The Irish Classical Theatre of Buffalo and Raclettes restaurant team up to bring locals and visitors a spin on the old “dinner and a show”. The pair present discounted tickets for their feature show and combine them with brunch and all you can drink mimosas and Bloody Marys to offer a truly eventful Sunday.
Foundlings Press takes their guiding ethic from Canon 1115 of the Canon Law of the Roman Catholic Church, which closes with the provoking observation that “Foundlings are to be presumed legitimate until the contrary can be proved.”
The press, founded in 2017, also takes guidance from the noble dog. It seeks to find all worthy work in all places, remains loyal to its authors and artists, and maintains a sense of playfulness and spirit in its publications.
Black Fawn Exchange is a female-owned vintage clothing boutique that operates online and in pop-up events around the Buffalo Metropolitan Area. They specialize in finding authentic denim, flannel, and dresses from timeless brands..
Porch Watch is a collection of poetry by Ansie Baird.
Porch Watch--with its implication of constant vigil--is full of warm appreciations of friends, of elegies that compose the broken heart into a right ritual of mourning: into, indeed, a style of blessing, each one scattered where she wants all her friends’ ashes to be scattered "in the fields of praise."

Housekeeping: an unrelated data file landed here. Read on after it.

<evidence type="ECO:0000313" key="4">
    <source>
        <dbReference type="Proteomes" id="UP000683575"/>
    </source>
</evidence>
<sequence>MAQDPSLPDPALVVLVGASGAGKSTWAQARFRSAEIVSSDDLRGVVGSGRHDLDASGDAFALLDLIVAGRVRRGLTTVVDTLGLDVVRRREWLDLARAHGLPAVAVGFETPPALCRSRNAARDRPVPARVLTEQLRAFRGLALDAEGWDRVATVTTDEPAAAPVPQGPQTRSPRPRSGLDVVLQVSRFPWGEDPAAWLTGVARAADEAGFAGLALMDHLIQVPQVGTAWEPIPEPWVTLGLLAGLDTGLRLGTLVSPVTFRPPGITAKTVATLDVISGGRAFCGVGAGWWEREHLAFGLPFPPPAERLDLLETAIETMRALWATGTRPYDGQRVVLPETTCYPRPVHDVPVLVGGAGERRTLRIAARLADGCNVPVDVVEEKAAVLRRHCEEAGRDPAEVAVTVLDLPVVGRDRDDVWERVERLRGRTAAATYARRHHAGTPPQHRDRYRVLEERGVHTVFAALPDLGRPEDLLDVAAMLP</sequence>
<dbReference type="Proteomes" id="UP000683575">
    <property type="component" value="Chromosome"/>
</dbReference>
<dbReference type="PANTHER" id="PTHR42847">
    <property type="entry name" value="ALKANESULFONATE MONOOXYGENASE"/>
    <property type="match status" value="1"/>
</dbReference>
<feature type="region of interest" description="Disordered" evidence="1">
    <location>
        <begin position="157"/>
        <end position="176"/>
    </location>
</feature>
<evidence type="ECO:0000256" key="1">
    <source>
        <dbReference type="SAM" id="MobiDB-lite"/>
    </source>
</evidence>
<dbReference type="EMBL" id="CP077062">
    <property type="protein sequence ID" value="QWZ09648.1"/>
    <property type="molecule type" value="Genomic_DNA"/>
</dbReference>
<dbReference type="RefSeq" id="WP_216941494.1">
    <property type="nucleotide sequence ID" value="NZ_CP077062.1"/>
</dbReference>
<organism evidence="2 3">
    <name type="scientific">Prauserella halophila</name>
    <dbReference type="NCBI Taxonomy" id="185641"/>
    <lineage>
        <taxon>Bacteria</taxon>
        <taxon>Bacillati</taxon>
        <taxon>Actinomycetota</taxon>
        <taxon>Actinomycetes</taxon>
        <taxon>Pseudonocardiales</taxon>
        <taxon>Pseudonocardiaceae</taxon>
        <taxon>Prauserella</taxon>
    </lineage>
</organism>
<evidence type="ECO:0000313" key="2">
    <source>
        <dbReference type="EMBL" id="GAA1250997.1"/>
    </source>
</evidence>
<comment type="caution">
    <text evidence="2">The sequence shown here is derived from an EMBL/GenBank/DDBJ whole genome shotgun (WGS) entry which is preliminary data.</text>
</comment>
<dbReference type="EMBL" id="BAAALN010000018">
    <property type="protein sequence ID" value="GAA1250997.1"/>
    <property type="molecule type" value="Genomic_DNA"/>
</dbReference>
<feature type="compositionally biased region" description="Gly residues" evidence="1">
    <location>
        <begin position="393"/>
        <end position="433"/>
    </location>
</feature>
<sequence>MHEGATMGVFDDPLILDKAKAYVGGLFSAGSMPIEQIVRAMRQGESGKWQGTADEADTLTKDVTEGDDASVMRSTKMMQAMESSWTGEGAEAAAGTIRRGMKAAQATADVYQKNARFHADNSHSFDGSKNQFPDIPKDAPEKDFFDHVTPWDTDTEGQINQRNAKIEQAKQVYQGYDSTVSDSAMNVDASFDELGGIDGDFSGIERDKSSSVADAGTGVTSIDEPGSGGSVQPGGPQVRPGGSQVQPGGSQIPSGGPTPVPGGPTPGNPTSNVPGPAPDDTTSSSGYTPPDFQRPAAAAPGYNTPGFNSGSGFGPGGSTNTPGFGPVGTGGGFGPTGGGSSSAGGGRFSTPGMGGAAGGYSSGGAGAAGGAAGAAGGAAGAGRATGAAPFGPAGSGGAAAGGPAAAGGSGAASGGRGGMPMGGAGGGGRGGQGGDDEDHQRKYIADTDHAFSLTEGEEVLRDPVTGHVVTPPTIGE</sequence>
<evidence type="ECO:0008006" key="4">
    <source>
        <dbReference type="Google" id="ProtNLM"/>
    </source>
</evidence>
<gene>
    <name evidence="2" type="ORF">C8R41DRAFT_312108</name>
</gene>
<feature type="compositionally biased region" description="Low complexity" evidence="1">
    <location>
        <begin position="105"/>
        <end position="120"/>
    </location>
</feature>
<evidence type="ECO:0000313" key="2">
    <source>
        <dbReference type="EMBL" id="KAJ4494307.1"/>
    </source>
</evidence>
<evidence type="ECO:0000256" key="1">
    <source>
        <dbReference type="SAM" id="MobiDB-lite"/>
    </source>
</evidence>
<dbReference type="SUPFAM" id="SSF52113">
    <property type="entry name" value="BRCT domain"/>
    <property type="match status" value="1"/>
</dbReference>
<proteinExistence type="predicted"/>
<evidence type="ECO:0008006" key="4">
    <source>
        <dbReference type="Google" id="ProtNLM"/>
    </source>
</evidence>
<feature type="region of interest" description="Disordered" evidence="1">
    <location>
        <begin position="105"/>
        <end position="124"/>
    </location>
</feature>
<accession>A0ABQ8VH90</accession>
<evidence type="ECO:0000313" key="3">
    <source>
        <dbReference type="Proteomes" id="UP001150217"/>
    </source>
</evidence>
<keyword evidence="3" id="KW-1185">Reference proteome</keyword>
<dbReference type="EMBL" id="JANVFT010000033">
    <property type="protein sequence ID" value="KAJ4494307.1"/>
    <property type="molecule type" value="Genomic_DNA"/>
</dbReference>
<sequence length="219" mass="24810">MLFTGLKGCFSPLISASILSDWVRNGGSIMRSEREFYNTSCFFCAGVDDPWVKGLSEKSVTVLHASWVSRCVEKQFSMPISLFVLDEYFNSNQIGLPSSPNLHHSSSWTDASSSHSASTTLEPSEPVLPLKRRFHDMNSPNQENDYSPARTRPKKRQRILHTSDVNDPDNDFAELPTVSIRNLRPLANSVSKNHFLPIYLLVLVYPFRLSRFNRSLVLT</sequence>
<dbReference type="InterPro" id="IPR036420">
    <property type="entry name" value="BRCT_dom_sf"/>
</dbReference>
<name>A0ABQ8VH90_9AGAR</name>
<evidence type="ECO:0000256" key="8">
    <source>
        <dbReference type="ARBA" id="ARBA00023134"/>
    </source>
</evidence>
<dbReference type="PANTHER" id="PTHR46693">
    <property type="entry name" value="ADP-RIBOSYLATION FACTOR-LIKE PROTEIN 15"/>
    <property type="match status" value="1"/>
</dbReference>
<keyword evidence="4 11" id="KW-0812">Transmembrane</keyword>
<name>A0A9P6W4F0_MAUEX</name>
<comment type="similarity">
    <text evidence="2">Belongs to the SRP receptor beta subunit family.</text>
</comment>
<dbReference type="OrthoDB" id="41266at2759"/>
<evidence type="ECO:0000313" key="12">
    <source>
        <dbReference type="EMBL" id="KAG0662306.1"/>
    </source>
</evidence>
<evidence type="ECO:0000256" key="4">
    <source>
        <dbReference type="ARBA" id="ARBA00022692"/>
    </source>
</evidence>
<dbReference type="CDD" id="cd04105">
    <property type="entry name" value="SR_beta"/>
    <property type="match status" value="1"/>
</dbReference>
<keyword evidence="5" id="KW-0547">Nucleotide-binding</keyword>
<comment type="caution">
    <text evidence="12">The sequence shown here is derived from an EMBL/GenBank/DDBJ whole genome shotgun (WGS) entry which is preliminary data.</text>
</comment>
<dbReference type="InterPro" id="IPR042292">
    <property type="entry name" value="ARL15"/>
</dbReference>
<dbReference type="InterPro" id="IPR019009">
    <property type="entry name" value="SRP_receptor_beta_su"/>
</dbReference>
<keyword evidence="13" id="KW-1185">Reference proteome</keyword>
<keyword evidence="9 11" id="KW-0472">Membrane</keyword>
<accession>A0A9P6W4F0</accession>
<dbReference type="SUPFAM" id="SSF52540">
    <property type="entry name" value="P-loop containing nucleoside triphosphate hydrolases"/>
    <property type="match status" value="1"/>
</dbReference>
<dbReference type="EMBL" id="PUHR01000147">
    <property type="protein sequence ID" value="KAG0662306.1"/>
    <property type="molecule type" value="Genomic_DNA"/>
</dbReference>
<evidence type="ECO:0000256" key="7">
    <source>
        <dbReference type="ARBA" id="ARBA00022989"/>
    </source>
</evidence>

- Eamon Grennan
Book Design: I Know You Know
I Know You Know marks the first reunion (on paper) of Crinnin and Temes since the poets studied under Milton Kessler at Binghamton University in the 80s. Designed to be read inward from either cover, the book is a collision of poetry spanning the full length of these poets’ storied careers, which saw them take up teaching and writing positions on opposite sides of the country. Separately and together, the poets bear witness to births and deaths, marriages and friendships, wars and subtler struggles. The book includes a collection of color and black-and-white photographs of both poets through the years.
Book Design: Where the Streets Are Paved with Rust
In the first installment of the two-volume collection Where The Streets Are Paved With Rust, journalist and former Obama and Clinton campaign advisor Bruce Fisher explores wealth, poverty, hopes, and illusions in America’s struggling north. In these essays about Rust Belt communities, Fisher carefully but vigorously challenges. He tackles real-estate developers; knocks liberals who won’t embrace metro government; excoriates conservatives for their racist code-words; nudges us to revisit the debate between Heidegger and Cassirer; and explains the brilliance of streetcars and urban wildlife, the persistence of black male workforce exclusion, the centrality of water quality, and many other issues that shape cities. Fisher takes deep dives into data, scholarship, and history — as he does nearly weekly for The Public, Western New York’s leading independent weekly newspaper.
Fisher’s scope is broad, he wears his erudition lightly, and his work is ever about crossing boundaries — in celebration of what’s to be found across the line.